The Linux Foundation's Deep Learning Foundation (two foundations for the price of one!) has announced the availability of the first official release of Acumos AI, its open source platform and framework (yes, apparently they are separate things) for building, sharing and deploying artificial intelligence models. (See LF Deep Learning Unveils First Acumos AI Release.)
I've been following the Acumos project since its inception and wanted to share my views on this initial release, which is called Athena.
AT&T first announced the Acumos project in October 2017 in collaboration with Tech Mahindra. As Light Reading reported at the time, developing new AI "apps" has historically been complex, cost-prohibitive and siloed within separate organizations. Acumos fills a gap in the industry for AI by creating an AI marketplace (think app store) that lowers the barrier to entry and makes AI apps (more like models, really) more accessible to more organizations. (See AT&T Launches New AI, Microservice Initiatives and AT&T's Acumos: Transforming AI Apps From Snowflakes to Lego Bricks.)
The project was hosted by the Linux Foundation and became the first initiative within the Deep Learning Foundation (DLF), which was announced in March 2018. (See Linux Foundation Injects Open Source Into AI.)
Although the Linux Foundation has given the umbrella project the "deep learning" moniker, it does, in fact, cover the broad AI landscape and not just the deep learning subset (see this article and diagram for a brief explanation of the differences).
In July this year I attended the Acumos AI Day in Paris (see Lowering the Barriers to Telco AI With Acumos) where operators including Orange and Deutsche Telekom explained how they were leveraging artificial intelligence to improve operational efficiency.
As Light Reading reported in August, two new projects were added to the Deep Learning Foundation alongside Acumos: Angel and Elastic Deep Learning (EDL). Like Acumos, they are not specific to the telecom sector but are intended to be of use to any industry. Angel was contributed by Tencent Inc. , the Chinese Internet conglomerate (gaming, messaging, etc.) while EDL came from Baidu Inc. (Nasdaq: BIDU), the Chinese search engine. (See Acumos Much More Than a Telcom-Focused AI Project.)
On November 5, the Linux Foundation held the second Acumos AI Day, this time in New York. The presentations, some of which I saw via webcast, went into more detail about the marketplace of "apps," the platform architecture and the minutiae of how the platform works (on-boarding, composing, publishing and deploying models, assembling AI pipelines). In addition to the seed code donators, AT&T and Tech Mahindra, and the other DLF founding members (in alphabetical order -- Amdocs, B.Yond, Baidu, Huawei, Intel, Nokia, Orange, Red Hat, Tencent, Univa and ZTE), the logos of Ciena, DiDi and Ericsson were on display as newly added members of the DLF community.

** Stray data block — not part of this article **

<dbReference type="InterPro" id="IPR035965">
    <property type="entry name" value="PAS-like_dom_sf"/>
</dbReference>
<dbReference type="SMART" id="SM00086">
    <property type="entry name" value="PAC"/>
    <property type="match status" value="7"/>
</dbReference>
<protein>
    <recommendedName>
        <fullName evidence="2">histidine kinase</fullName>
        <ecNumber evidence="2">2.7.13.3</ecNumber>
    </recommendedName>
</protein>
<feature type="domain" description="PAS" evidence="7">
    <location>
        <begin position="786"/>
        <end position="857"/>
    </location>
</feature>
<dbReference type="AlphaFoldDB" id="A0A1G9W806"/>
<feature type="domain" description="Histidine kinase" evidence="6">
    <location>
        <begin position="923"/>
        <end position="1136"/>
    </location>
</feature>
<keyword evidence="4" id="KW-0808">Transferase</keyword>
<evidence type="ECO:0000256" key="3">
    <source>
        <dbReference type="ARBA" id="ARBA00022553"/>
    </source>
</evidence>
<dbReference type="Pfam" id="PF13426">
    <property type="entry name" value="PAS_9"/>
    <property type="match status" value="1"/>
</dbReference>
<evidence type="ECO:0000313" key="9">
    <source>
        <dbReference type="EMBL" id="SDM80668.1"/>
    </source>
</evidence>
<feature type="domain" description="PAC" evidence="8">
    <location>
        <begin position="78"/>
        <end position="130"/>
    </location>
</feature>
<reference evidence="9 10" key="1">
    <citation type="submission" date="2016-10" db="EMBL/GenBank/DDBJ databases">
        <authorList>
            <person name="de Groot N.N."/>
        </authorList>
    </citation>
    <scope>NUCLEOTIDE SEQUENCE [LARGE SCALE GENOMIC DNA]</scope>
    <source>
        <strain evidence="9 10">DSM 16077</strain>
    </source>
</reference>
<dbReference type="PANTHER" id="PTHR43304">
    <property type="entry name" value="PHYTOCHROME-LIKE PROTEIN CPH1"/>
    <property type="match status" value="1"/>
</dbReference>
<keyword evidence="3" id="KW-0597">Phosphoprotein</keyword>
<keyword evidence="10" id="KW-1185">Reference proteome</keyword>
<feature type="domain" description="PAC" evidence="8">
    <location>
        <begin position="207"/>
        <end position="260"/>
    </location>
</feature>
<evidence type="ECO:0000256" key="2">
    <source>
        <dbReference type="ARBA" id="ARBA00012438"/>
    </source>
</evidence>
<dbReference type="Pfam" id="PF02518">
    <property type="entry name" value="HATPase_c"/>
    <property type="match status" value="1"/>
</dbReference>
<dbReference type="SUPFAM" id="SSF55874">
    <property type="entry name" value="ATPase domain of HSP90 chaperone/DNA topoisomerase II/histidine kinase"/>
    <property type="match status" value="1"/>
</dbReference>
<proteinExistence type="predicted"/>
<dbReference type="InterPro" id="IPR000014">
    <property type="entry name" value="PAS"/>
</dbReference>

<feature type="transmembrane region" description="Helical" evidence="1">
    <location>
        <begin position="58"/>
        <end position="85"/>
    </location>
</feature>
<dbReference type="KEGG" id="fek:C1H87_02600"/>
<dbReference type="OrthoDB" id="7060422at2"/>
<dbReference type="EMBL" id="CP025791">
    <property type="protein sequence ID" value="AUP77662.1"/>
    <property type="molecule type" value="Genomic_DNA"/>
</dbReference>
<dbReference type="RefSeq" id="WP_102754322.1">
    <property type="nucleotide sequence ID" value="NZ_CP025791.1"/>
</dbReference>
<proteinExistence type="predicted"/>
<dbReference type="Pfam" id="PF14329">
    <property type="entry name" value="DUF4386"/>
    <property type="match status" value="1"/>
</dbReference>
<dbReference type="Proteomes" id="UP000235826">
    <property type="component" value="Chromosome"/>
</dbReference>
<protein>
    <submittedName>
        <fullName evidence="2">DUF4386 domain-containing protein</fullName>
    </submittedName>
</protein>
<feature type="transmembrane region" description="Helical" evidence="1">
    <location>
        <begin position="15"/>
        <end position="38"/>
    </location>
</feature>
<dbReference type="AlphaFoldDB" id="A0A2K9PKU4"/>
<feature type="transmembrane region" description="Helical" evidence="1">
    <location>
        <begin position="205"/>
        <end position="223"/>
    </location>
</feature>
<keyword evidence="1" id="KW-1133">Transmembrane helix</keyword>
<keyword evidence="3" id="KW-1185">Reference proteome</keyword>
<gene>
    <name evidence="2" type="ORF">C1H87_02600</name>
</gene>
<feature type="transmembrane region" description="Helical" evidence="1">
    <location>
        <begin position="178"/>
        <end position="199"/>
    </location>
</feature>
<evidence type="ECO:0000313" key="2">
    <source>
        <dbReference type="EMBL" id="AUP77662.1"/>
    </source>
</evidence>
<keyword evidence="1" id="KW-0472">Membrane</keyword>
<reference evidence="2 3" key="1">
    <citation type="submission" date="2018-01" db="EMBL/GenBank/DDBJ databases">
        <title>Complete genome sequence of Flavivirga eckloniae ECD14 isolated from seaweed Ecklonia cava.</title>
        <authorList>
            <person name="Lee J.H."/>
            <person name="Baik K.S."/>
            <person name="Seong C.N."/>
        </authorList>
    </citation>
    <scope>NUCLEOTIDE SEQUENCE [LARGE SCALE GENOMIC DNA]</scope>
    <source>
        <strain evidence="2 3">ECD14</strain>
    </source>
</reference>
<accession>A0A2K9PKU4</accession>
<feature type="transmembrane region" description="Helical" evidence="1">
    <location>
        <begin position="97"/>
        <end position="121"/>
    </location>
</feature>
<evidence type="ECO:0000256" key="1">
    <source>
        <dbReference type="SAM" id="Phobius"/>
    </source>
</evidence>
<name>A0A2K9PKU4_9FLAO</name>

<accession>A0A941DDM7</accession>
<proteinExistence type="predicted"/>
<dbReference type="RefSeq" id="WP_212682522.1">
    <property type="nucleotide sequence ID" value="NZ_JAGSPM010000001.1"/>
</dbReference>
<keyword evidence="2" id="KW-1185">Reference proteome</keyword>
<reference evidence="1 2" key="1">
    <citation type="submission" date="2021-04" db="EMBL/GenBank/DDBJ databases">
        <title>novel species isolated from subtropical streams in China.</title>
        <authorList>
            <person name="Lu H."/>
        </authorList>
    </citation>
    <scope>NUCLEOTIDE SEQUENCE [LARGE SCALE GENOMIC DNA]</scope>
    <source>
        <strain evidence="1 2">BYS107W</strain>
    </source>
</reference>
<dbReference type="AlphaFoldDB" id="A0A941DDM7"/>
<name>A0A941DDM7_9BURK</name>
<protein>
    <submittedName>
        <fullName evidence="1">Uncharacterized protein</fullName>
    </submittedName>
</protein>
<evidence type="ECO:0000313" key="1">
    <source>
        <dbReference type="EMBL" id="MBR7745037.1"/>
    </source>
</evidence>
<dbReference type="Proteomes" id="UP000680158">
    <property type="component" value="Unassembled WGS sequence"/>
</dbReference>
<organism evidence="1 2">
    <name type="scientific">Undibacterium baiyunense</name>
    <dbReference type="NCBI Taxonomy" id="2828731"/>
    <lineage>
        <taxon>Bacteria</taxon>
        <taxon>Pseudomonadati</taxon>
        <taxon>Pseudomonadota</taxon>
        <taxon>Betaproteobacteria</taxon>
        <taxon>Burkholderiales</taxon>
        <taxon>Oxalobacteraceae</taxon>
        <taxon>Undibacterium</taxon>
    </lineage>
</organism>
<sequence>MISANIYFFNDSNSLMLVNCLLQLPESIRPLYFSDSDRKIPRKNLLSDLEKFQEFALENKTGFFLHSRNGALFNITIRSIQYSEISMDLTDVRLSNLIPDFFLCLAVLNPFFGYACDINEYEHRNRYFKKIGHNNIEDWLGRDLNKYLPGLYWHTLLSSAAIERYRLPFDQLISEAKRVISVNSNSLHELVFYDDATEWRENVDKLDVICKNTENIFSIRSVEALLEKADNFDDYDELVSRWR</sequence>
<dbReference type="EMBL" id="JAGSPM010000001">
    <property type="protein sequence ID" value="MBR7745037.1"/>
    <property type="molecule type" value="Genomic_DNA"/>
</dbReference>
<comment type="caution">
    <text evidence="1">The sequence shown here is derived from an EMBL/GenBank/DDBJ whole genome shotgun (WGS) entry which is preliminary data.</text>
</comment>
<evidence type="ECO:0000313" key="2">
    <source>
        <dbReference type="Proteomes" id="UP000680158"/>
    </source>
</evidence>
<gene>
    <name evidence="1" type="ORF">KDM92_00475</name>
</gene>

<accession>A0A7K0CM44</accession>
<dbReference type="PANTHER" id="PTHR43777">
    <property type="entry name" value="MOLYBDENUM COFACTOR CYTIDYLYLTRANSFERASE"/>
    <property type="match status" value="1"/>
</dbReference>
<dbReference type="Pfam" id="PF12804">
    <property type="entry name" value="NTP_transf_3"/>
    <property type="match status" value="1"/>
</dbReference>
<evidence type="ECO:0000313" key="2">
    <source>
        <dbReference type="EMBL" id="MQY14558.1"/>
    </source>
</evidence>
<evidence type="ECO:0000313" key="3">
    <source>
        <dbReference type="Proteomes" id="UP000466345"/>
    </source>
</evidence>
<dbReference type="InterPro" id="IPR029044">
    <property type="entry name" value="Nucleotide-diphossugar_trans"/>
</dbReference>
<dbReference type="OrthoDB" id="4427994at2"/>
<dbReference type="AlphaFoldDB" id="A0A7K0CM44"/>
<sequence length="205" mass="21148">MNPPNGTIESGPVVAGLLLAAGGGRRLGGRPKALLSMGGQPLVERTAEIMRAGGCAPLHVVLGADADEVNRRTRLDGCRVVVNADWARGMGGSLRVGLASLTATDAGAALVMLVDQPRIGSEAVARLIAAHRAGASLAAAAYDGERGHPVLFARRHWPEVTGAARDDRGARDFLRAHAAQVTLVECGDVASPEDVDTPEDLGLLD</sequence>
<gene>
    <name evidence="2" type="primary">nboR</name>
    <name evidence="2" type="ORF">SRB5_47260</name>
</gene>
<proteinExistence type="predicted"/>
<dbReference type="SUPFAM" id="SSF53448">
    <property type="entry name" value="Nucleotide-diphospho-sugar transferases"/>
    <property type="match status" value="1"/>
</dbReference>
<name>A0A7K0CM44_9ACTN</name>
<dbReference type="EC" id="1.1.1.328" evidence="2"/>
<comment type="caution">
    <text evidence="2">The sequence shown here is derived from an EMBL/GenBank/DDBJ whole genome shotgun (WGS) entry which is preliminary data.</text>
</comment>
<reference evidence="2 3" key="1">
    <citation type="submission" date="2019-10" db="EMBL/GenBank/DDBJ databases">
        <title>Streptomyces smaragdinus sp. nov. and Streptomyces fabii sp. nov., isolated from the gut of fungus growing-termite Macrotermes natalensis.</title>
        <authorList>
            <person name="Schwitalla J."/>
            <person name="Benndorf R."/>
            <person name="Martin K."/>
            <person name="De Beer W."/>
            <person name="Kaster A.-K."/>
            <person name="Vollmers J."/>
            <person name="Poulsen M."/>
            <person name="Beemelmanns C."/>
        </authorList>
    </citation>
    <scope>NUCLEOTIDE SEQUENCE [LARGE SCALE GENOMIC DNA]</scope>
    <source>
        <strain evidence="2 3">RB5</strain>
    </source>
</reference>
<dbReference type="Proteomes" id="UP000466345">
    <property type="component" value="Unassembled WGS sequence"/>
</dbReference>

So, what does the Athena release bring? Well, for one thing, it is the first official release, and apparently the deployment requires just one click, provided you know how to use Docker or Kubernetes. They have also done a lot of house keeping on the user portal, so sign-up is now "friendlier" and there is one single sign-on. Operations-wise, you can now share models privately within your team, and with specific companies, as well as share them publicly in the marketplace. You can also set up role-based permissions within your organization for accessing and using Acumos.
Athena runs to over 500,000 lines of code, has 78 reviewers, 69 contributors, and 38 commiters. It also has 42 "Epics," which are not codes for share trading or vinyl toys used in a children's game, but are in fact large bodies of work in a software project that can be broken down into a number of smaller tasks (called stories).
And what Greek god is next in store, six months after Athena? Well, Boreas -- the purple-winged god of the north wind, if you're not already acquainted -- is scheduled to blow in this coming May. The second release of Acumos will introduce data extraction pipelines that allow training of models within the platform. Boreas will include updates to assist closed-source model developers, including secure and reliable licensing components to provide execution control and performance feedback across the community. Boreas will also include integration with the Linux Foundation's ONAP and Akraino projects and will demonstrate some 5G use cases.
So what is the verdict, four months on from my last review of Acumos and the Deep Learning Foundation, under whose governing board and technical advisory council Acumos sits? Well, it's encouraging to see new projects being added to DLF, and the indication is that more are soon to come. It's also encouraging to see more telecom technology companies (Ciena and Ericsson) getting involved in DLF as well as companies from other industries (such as DiDi, the Chinese equivalent of Uber). It would be nice to see more telecom service providers becoming DFL members besides AT&T and Orange, or at least becoming active users, if not code contributors.
And most critically I would like to see more models available in the marketplace for general users (i.e. not DLF member company employees). Currently I can see just seven models, up from six in July. Figuring out how to charge for models and make sure people don't upload malicious models is an understandable handbrake on the marketplace's development. But let's hope we don't need to wait for the Zeus release to see these issues fixed.
— James Crawshaw, Senior Analyst, Heavy Reading